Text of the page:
I've been playing games since I was four years old, starting with a few levels of Super Mario World at my preschool. I soon acquired an N64, and have since enjoyed the GameCube, Playstation 2, GBA, Wii, Nintendo DS, PS3, iPhone, and the 3DS. I also have aspirations toward entering the games industry, by entering the Digipen Institute of Technology.
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Before we go any further, I should make a note that I love Pokemon. I adore everything about the series, from the awfully written cartoon to the directors cut versions of the game they insist on releasing (though Black/White 2 may change that :)).
In fact, I adore it so much that I watch the movies with friends on Skype. On that note, I've been into the series since it came out back in 1995, and hope to FINALLY get Black/White soon, after playing with a friend's copy. So on that note, I'd like to make a little look back on the last three iterations, looking at what they did to shake it up each time, and which changes really made the big differences.
So, we start with Pokemon: Ruby version. This was the first game I PERSONALLY owned, though I had played and beaten previous versions that my cousins owned. Good times.
This was the first main iteration of the franchise to have double battles, as well as the first one to introduce individual abilities of each Pokemon, that granted advantages over types or improved certain move types. This added a greater sense of strategy to the game, and the addition of double battles, though not as well implemented as they would be in Emerald, were an interesting curio throughout the game.
Admittedly, I have a lot of nostalgia for this iteration. But beyond gameplay additions, there was something added that made the series SIGNIFICANTLY more interesting. The addition of Pokemon that would only appear in certain areas, directly portraying their environment. Ex: Torkoal, a volcano tortoise, only appearing in magma rich areas. Cacnea, barrel cactus, only appears in sandstorm heavy areas. Wailmer, appears most often off the shore of a city near the ocean. Corsola, ONLY APPEARS UNDERWATER, USING THE DIVE HM. I LOVED THIS ADDITION. Pokemon being designed around areas, rather than the vice versa.
Along with that, the Pokemon Contests were an interesting look at using Pokemon attacks and attributes for things OTHER than battles. The Safari Zone in this game offered the most diverse cast of Pokemon since the Red/Blue/Yellow. The legendaries were also pretty interesting, Latias and Latios being two of my favorite Pokemon. The Elite Four were also AWESOME, using Pokemon types not normally used. The champion specialized in STEEL types, of all things.
Emerald version added plenty of extra content, adding opening animations before battle (a feature present in the second generation, but curiously missing from Ruby/Sapphire), the ability to face previous gyms after beating the game, previous generations of Pokemon being added to the Hoenn regions areas, the BATTLE FRONTIER. It was amazing.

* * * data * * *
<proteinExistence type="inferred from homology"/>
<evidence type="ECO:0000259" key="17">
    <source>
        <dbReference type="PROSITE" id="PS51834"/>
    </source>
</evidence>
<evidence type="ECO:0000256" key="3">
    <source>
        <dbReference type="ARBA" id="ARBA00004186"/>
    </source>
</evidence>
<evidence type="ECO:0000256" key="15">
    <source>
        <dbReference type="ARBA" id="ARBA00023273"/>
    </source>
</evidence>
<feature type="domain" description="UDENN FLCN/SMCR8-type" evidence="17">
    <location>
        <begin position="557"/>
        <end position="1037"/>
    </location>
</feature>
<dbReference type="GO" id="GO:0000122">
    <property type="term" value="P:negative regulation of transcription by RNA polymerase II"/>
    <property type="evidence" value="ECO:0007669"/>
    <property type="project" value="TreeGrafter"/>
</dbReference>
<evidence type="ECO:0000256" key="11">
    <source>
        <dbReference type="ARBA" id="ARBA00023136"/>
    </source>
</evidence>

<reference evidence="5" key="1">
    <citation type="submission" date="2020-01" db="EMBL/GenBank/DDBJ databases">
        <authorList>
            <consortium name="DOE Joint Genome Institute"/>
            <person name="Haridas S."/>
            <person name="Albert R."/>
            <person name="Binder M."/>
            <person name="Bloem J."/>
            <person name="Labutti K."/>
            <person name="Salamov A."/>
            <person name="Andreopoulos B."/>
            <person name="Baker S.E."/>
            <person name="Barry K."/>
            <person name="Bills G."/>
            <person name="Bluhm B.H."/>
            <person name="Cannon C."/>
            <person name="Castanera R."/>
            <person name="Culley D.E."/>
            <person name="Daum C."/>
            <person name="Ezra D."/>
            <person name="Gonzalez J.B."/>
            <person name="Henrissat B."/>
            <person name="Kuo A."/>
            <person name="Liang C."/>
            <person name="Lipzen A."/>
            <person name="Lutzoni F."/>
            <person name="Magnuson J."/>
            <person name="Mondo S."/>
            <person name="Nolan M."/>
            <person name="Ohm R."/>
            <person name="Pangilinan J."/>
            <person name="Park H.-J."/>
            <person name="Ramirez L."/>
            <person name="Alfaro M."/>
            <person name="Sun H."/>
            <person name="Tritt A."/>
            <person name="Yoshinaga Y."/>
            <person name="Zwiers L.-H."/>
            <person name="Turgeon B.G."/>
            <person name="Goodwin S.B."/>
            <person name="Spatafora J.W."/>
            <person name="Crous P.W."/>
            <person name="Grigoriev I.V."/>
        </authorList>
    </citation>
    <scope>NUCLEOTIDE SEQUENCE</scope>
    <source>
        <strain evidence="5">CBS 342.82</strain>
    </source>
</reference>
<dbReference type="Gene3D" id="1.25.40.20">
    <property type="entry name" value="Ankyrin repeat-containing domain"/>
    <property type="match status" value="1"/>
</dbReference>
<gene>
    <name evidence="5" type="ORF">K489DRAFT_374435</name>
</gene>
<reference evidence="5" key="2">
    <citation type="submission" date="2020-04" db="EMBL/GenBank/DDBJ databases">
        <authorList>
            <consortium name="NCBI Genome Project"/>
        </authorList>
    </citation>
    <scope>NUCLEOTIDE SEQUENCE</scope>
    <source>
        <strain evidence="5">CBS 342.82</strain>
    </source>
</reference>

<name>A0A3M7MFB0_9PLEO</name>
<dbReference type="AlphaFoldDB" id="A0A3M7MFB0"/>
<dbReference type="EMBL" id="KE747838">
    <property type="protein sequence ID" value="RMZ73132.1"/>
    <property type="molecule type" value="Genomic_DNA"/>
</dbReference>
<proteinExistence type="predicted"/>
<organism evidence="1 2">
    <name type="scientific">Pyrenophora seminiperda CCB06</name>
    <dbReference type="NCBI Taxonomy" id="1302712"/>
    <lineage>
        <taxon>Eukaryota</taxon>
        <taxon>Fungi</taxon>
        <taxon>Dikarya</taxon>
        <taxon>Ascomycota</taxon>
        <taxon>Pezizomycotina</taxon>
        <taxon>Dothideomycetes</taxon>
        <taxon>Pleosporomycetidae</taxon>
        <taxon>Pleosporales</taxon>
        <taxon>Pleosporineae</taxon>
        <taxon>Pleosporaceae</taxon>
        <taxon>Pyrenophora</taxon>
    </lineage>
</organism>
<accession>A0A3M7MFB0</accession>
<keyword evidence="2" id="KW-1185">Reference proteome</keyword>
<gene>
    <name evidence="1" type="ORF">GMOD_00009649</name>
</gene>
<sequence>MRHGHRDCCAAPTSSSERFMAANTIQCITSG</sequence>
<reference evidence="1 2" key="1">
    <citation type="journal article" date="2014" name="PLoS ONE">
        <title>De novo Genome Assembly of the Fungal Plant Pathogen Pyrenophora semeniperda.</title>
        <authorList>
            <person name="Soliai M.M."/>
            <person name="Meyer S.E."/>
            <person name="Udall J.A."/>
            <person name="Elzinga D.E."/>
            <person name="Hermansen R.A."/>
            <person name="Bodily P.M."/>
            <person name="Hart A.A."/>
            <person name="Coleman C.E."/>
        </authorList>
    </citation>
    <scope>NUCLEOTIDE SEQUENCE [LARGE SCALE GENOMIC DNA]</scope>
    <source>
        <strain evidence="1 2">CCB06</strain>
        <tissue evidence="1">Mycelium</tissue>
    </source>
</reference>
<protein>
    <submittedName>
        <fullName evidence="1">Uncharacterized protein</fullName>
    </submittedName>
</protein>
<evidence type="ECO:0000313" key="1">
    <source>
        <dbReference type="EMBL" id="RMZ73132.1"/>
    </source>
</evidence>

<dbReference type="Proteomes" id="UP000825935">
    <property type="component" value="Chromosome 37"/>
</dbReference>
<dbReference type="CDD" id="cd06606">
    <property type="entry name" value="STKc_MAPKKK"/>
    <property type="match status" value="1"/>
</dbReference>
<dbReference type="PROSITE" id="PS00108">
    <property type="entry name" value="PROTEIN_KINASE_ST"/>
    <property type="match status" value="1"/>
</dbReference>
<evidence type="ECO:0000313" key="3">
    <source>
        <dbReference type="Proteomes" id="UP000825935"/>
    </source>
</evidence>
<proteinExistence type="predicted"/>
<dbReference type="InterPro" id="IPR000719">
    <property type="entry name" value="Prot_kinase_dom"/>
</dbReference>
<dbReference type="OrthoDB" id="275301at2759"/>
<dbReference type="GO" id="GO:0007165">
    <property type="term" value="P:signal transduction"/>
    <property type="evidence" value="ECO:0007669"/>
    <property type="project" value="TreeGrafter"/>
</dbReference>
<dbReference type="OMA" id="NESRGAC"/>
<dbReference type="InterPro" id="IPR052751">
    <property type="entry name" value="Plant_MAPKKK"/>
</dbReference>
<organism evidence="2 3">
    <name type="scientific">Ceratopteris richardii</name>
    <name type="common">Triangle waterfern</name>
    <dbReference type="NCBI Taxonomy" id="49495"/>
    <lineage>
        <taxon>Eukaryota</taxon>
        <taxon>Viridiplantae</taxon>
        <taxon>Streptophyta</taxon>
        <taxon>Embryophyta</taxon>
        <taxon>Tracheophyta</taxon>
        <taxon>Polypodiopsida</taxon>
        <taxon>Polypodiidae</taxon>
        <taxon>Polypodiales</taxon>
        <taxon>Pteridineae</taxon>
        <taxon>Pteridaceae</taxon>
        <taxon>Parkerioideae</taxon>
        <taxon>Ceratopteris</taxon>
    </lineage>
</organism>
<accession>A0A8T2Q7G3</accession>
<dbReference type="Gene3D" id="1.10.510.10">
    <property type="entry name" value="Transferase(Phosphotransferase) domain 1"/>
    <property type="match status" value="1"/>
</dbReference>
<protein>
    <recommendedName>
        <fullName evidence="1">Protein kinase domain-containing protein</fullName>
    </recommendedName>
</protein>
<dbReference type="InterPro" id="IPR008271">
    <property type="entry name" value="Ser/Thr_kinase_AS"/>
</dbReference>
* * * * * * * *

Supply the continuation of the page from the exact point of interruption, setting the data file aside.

So yeah, I LOVED the third generation. All told, including Pokemon Coleseum (another game I loved) and Pokemon XD Gale of Darkness (a game I was pretty mellow about) I put about 600+ hours into that generation. As such, I was gearing up for generation 4, ready to see what interesting new features and ideas they'd put into this game, adding layers of intrigue.
Ok, maybe I was hoping for too much, but from what I remember, I was SEVERELY disinterested in Pokemon Diamond after I'd beaten it. There were a plethora of reasons, some bigger than others. I found the new Pokemon to be rather tacky additions in some cases, and most of the 'upgraded' features were often just taken from previous iterations and given a new coat of paint.
The Poke Tech was just a new version of the PokeNav, but a BILLION times more annoying because you have to use the touch screen to cycle through the features it offers. The Day/Night feature was expanded, but only affected MAYBE which Pokemon are around in the tall grass.
Along with that, the new Pokemon were less interesting, often covering old ground. There were some of note, the starters being particularly unusual, and Spiritomb and Drifloon being a creepily awesome idea. Otherwise though, I felt like they were a bit less carefully designed than before. Rather than whole areas containing certain Pokemon types, they were just scattered about. A particular design flaw was only 2 fire type Pokemon available in the game, one of them being the starter. End game content was more varied, but otherwise wasn't terribly interesting.
On the other hand, PLATINUM was what Diamond/Pearl should've been. Bigger ideas were added, the Distortion World being a particular favorite of mine. A Battle Frontier was added,
along with a HUGE emphasis on alternate forms for certain legendaries. Several previous 'big 3' legendary groups (First and Third generation) were added, and the Wi Fi features were greatly improved.
Still though, I was wary about Black and White, to the point where I didn't pick them up until I recently decided to purchase a copy. But with what time I had with it, I FELL IN LOVE. This was what new Pokemon generations should be all about. 150 new Pokemon. Emphasis on new battle systems (Triple AND Rotation this time around). Battle and Overworld were given a greater sense of cinematic design. The Musicals were more engaging than the Contests of previous iterations, and were faster paced and required more input from the player to win. And this time around, different versions spouted different AREAS for each. And out of all the Battle Towers I've seen, the BATTLE SUBWAY WAS THE BEST OF THEM ALL.
I'm looking forward to REALLY sinking my teeth into Black version soon, and may even pick up White Version 2. On that note, thank you for your time, I hope my rant will cause you to think about your own experiences with Pokemon.